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Honoring National Public Health Week

In my eight decades of this amazing life, I have worn a great many hats: son, brother, father, major (USAF), grandfather, council member, state representative, state senator.

Each had some sort of impact on others, and I am grateful for each of those. Many of my experiences as a physician impacted who I am and why I do what I do today. April 1-7, 2024 is National Public Health Week. I would like to salute public health workers everywhere.

Think about cholera. Over the past 200 years, seven cholera pandemics have led to more than 43 million deaths. The first known pandemic dates back to 1817 in India, with many localized outbreaks in between pandemics. Wars and natural disasters often led to higher transmission of the bacteria, due to crowded living conditions and poor sanitation.

In 1854, an epidemic of cholera hit London, England. Dr. John Snow, an epidemiologist, suspected the disease was spreading from water coming from the Broad Street pump. He reviewed death records and interviewed family members, finding most who died lived near the pump. When Dr. Snow presented his findings, local leaders removed the pump handle. Dr. Snow’s studies and the removal of the pump handle became a model for modern epidemiology.

Many roots of public health can be traced to the cholera pandemics. Today, we know things as simple as thorough handwashing, or avoiding contaminated water and food, can prevent the spread of deadly diseases.

This lesson still holds true today in slowing the spread of dangerous bacteria and viruses.

Over the past 200 years, those earliest efforts have been honed into scientific, evidence-based practices, fostering better development of sewer/sanitation systems for cities, protecting our drinking water, developing vaccinations for deadly diseases, and educating populations on disease prevention.

Physicians generally work one-on-one with their patients. Public health is unique in that the focus is on populations. Public health workers strive to improve the quality of life of their communities, help children thrive, promote safety and healthy habits, and more. You can find public health workers in a variety of roles, including restaurant inspectors, community health workers, nutritionists, epidemiologists and occupational health and safety professionals. Public health is responsible for:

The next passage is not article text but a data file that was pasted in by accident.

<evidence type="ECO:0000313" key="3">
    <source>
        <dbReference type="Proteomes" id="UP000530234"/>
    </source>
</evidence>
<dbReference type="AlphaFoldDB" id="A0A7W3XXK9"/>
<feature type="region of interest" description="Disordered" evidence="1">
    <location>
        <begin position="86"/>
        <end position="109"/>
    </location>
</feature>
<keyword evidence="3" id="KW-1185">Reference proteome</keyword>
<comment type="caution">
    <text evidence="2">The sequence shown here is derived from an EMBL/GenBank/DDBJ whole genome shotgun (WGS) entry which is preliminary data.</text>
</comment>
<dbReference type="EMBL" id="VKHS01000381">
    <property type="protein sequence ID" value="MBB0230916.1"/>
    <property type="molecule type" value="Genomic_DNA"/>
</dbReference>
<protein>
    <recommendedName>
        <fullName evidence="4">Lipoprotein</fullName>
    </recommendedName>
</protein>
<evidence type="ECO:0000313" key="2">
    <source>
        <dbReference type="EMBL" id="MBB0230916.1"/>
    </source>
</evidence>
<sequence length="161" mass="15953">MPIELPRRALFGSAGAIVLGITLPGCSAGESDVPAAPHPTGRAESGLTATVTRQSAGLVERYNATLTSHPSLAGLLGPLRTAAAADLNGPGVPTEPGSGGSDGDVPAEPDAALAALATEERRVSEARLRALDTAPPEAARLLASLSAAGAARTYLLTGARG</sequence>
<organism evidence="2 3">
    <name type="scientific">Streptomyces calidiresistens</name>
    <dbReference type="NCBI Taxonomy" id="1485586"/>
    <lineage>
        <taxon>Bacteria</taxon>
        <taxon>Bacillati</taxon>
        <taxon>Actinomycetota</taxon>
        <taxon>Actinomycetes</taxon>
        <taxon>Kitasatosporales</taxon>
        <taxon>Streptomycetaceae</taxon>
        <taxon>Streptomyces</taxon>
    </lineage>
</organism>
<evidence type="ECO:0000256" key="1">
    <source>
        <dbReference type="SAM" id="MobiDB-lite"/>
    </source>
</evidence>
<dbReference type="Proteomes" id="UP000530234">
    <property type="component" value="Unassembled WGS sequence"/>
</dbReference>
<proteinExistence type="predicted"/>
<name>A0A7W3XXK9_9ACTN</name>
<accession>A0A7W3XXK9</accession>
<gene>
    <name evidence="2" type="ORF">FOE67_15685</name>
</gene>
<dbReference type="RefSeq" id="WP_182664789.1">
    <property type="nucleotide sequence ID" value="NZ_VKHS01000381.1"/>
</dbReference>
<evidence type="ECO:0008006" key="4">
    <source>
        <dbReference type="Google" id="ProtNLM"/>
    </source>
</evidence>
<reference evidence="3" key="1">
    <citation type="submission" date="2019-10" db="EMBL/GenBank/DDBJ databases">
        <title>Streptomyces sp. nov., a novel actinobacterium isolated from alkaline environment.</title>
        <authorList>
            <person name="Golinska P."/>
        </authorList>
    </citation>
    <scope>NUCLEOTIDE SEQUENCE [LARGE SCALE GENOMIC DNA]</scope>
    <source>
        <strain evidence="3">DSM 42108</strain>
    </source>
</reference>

■ Tracking disease outbreaks.

■ Vaccinating communities to avoid the spread of disease.

■ Setting safety standards to protect workers.

■ Developing school nutrition programs to ensure kids have access to healthy food.

■ Advocating for laws to keep people safe, including smoke-free indoor air and seatbelts.

■ Promoting emergency preparedness.

Boulder City is fortunate to fall under the umbrella of the Southern Nevada Health District (SNHD). At the time of its creation in 1962, the Health District had about 30 employees, including four sanitarians who inspected 800 eating and drinking establishments.

SNHD has grown to approximately 800 staff members working in its five divisions and the Southern Nevada Community Health Center.

Which brings me to a hat that I’ve been wearing since late 2022: I have been honored to serve as Boulder City’s representative on the Board of Health. The board identifies public health needs and establishes priorities on behalf of residents, tourists/visitors, and the commercial service industry.

So this week, when you drink a glass of water, eat in a restaurant or put on sunscreen, think of the public workers who make our world safer every day.

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